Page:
Given late night transport options in Bangalore, and the fact that the city sleeps early, their willingness to pay for a safe ride home will be high. If markets work normally, they’re guaranteed a high consumer surplus. And this will be made possible by someone, somewhere else, who stretched their budget to be able to afford an Uber ride.

Think about it!

Cross-posted at RQ

Why Breakfast is an integral part of South Indian cuisine and not in North Indian

I suppose the more perceptive of you would have noticed this – that breakfast forms an integral part of South Indian cuisine, while it is totally absent (apart from parathas) in the North. The more inquisitive of you would have asked yourselves this question, and would have perhaps asked some friends and relatives and acquaintances also. The luckier among you would have found some answers. I think I belong to this category, too. And I hereby share my theory with you.

The fundamental concept here is that South Indian food is predominantly rice-based while North Indian food is roti-based. Yes, you have the accompaniments – sambar and dry curry in the south, and dal and sabji in the north. But let us focus on the staple component here. Let us think back a few generations, when large joint families were the norm. Division of labour meant that most women would spend most of their time cooking.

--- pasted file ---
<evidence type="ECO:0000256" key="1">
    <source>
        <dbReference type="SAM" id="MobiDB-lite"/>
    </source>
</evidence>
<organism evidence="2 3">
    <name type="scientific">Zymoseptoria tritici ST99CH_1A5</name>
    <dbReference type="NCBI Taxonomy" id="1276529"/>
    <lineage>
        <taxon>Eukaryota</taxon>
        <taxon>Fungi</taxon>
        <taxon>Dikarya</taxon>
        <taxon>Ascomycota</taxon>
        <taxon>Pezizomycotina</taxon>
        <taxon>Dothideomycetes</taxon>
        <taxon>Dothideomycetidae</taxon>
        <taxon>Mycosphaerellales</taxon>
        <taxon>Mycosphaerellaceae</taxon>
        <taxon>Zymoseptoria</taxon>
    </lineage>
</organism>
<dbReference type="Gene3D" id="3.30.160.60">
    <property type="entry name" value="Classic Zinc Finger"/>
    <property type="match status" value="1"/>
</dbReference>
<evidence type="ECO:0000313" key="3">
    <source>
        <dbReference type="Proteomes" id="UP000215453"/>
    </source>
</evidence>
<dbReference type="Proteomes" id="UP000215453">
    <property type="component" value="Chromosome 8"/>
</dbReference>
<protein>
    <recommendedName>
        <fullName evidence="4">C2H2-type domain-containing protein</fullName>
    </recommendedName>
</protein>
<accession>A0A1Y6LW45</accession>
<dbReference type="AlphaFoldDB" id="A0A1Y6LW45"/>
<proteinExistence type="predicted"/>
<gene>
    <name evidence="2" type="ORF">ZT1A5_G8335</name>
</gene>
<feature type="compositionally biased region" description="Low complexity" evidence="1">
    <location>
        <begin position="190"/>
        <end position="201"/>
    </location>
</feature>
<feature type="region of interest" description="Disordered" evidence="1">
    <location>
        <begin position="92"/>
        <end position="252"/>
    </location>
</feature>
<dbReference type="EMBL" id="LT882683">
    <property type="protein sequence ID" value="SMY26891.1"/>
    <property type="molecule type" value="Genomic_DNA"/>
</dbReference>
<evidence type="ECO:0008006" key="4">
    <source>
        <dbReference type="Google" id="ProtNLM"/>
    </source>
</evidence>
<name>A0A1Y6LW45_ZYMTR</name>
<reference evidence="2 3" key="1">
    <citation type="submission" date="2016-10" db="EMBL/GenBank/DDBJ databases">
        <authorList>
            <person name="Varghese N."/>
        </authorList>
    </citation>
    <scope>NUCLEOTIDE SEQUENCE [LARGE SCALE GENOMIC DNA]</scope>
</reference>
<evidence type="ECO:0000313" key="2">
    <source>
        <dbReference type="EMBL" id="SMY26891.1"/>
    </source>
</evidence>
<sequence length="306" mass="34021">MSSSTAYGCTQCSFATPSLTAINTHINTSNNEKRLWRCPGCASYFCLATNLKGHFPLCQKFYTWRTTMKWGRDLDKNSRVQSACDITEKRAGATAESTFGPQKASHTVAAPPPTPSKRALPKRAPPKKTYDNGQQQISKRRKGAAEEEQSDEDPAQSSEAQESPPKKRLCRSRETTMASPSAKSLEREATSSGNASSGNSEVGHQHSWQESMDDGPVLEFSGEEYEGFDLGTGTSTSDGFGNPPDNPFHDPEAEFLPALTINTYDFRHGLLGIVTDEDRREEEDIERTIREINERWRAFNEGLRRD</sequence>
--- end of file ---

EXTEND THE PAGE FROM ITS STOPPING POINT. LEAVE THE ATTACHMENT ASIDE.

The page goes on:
Now, those of you who have cooked, or even observed someone cooking, would have noticed that the process of cooking rice is “scalable”. On the part of the cook, cooking 10 kilos of rice takes only marginally greater effort compared to cooking 1 kilo of rice. On the other hand, rotis are non-scalable. There are minor economies of scale in terms of time taken to get the stove going, but the amount of effort involved in cooking is directly proportional to the number of rotis to be made. Roti-making is thus non-scalable. Also, observe that roti-making is high-involvement. It requires the undivided attention of a cook. On the other hand, you can just set rice to boil, and go sing a song while it gets cooked.

So the funda here is that given the non-scalable process of making rotis, whenever there were large families involved, North Indian women would have to spend a large part of their time making rotis. The long and tedious process meant that women had little time left over after cooking lunch and dinner. Contrast this with the rice-eating South, where due to the scalable process, women had a lot more free time compared to their Northern counterparts.

Another thing we need to remember here is that rice is more easily digestible than wheat, and hence doesn’t “last as long”. Hence, the rice-eater will need to eat at more regular intervals as compared to the wheat-eater. The wheat-eater can easily survive on two meals a day, but this is not the case for the rice-eater. There is the need for that one extra meal.

So, people, this is why breakfast, which is an integral part of South Indian cuisine, is practically absent in the North. There was demand – rice-eating south indians couldn’t survive on two meals a day. There was also the requirement for variety, for one couldn’t eat the same thing thrice a day. And there was supply – the free time the South Indian woman had, thanks to the scalable process she adopted for making lunch and dinner. This explains why South Indians evolved such an excellent breakfast cuisine, while people in the North eat bread.